No explanation was given by UK or Saudi sources over Prince Mohammed’s detailed weekend plans, but sensitive judgments are still being made on whether his attendance at the funeral would represent an unacceptable security threat or a distraction from the commemoration of the Queen due to the protests his presence may provoke.

The UK in 2020 sanctioned six named Saudis for their alleged killing of Khashoggi. Some of them were senior advisers to the crown prince, including Ahmed al-Asiri, deputy head of the Saudi Intelligence services; Saud bin Abdullah al-Qahtani, adviser to the crown prince in the royal court; Salah Muhammed al-Tubaigy, forensic doctor with the Saudi interior ministry; Mustafa al-Madani, brigadier general and intelligence officer in Saudi Arabia; Naif Hassan al-Arifi, first lieutenant for external intelligence; and major general Mansour Othman Abahussain.

Prince Mohammed has always denied prior knowledge of the attack. In 2020 a Saudi court overturned five death sentences over the murder of Khashoggi, in a ruling that jailed eight defendants for between seven and 20 years.

The crown prince last visited the UK in June 2018, when the UK hailed Saudi Arabia for starting a major programme of domestic reforms.

As part of a deep connection between the royal family and the Gulf monarchies, King Charles III has been a frequent visitor to Saudi Arabia. It is the country he has most frequently visited in the Middle East, having made as many as 12 official visits since his investiture as Prince Charles in 1967.

Paul Karp

Paul Karp

Julia Gillard says Australia will ultimately become a republic but has endorsed the prime minister, Anthony Albanese’s view it is too soon for the debate.

The former Australian prime minister told the ABC, in her first interview since the Queen’s death, that Albanese was right to delay consideration of a republic to a future term of government.

Before flying to London on Thursday Albanese said the Queen’s death had made Australians “more conscious of our system of government”, but he has refused to be drawn on timing of a referendum beyond noting his government’s first priority is to recognise First Nations people in the constitution.

Gillard said at its centre the Queen’s passing is a human story of loss and grief. “A family has lost a beloved member and because the family is so on the public stage we’re sharing that moment,” she said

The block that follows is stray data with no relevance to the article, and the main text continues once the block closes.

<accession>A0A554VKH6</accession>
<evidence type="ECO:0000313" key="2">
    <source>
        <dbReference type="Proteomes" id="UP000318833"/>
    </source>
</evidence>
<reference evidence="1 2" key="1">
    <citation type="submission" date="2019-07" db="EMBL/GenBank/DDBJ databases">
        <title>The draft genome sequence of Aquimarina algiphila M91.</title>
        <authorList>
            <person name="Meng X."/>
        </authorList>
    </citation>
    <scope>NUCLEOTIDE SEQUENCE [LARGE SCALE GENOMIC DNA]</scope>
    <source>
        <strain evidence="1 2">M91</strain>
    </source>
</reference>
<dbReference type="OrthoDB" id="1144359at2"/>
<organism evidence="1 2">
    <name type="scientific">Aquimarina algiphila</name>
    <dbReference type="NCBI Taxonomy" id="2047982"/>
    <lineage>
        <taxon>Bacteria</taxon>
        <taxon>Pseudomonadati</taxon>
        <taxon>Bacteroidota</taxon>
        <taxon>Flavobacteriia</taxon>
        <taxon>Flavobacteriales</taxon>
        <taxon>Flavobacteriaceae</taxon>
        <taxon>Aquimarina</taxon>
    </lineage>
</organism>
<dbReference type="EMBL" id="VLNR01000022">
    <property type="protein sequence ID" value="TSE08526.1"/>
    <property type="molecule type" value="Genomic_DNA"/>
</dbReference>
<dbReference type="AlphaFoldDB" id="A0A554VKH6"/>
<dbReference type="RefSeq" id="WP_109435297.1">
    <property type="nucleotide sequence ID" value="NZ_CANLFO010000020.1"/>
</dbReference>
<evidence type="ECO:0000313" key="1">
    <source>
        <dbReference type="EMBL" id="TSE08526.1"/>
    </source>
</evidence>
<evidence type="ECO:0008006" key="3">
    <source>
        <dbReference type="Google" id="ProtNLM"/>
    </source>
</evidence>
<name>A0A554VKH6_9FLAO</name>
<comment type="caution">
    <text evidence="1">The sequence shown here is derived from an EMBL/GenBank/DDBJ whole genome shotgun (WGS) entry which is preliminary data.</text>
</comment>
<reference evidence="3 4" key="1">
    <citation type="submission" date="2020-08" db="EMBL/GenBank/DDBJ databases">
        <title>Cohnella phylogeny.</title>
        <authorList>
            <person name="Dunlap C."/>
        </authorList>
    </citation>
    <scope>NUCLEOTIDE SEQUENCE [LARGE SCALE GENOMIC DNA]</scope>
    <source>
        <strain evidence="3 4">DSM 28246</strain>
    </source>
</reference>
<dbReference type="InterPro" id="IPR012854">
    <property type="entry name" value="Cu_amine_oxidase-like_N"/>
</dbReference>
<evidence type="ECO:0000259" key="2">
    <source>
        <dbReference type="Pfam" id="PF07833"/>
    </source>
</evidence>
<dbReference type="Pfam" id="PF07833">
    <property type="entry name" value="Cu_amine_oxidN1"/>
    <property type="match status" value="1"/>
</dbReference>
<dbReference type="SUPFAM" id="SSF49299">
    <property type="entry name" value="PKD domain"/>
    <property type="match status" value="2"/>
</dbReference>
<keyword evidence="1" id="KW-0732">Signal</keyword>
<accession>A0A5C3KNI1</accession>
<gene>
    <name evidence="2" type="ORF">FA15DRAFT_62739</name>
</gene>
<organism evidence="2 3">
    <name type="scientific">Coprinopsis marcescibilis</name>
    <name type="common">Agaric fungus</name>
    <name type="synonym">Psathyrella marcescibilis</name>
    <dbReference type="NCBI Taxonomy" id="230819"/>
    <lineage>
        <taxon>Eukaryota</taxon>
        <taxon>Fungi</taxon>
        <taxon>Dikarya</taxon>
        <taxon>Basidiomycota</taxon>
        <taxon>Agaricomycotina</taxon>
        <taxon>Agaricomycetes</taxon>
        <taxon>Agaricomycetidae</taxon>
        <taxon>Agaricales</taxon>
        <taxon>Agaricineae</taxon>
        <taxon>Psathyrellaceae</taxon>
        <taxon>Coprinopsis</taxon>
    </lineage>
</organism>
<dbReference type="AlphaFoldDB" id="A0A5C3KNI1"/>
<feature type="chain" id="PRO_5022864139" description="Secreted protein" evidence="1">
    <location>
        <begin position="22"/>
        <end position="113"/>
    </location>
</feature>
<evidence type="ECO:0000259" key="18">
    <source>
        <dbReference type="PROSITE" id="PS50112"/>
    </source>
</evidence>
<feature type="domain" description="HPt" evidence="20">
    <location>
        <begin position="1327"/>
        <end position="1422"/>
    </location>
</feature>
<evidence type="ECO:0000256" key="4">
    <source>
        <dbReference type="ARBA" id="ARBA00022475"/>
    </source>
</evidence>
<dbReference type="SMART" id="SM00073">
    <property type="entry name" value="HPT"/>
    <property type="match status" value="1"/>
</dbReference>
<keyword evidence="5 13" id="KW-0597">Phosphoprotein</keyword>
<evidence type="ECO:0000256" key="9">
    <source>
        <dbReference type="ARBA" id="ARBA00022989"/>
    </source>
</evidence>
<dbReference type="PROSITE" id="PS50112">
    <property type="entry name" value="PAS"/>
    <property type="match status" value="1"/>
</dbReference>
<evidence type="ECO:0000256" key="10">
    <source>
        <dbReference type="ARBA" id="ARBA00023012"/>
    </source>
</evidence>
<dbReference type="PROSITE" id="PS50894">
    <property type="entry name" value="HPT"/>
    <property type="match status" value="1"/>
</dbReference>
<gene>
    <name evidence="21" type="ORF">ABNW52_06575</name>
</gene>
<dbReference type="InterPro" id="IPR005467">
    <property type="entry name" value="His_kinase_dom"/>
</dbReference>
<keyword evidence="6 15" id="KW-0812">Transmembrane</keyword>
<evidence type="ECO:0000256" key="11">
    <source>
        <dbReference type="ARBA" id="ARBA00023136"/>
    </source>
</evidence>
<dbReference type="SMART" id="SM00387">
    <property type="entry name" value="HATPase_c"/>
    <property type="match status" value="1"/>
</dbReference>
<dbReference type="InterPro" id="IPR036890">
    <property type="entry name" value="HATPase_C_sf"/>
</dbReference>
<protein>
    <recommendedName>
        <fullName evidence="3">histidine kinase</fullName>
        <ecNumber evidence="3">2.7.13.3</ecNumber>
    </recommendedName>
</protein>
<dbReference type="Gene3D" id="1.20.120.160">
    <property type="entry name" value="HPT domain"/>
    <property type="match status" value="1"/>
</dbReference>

Gillard said that everybody’s experience of the monarchy was different but for many Australians the Queen represented continuity “in a chaotic and fractured world”.

Asked if she was still of the view the Queen’s death would be an appropriate time to move away from a British head of state, Gillard said: “Yes, I always thought that when the Queen did leave us, that it would cause a period of reflection.”

“I always thought in Australia too it would unleash a new set of reflections about our own constitutional arrangements.

“But there’s no rush and I certainly endorse what the prime minister has said. There’s time for measured discussion. It’s certainly too soon for that now.”

Good morning. Mourners have spent another night queueing for miles and for many hours to pay their respects to Queen Elizabeth II, who lies in state in Westminster Hall, London.

Today, the King will travel to Wales to attend a service at Llandaff Cathedral, before visiting the Welsh Parliament and meeting members of the Senedd. He will then travel to Cardiff Castle to meet with Welsh First Minister Mark Drakeford and the presiding officer, before attending a reception hosted by the Welsh government.

Anti-monarchy protesters are expected to gather outside the castle for a silent demonstration at 1pm.

On his return to Buckingham Palace, King Charles will meet with religious leaders in the Bow Room.

Later, on Friday evening, King Charles will lead his siblings as they stand watch over the Queen’s coffin during her official lying in state.

Here are some other developments: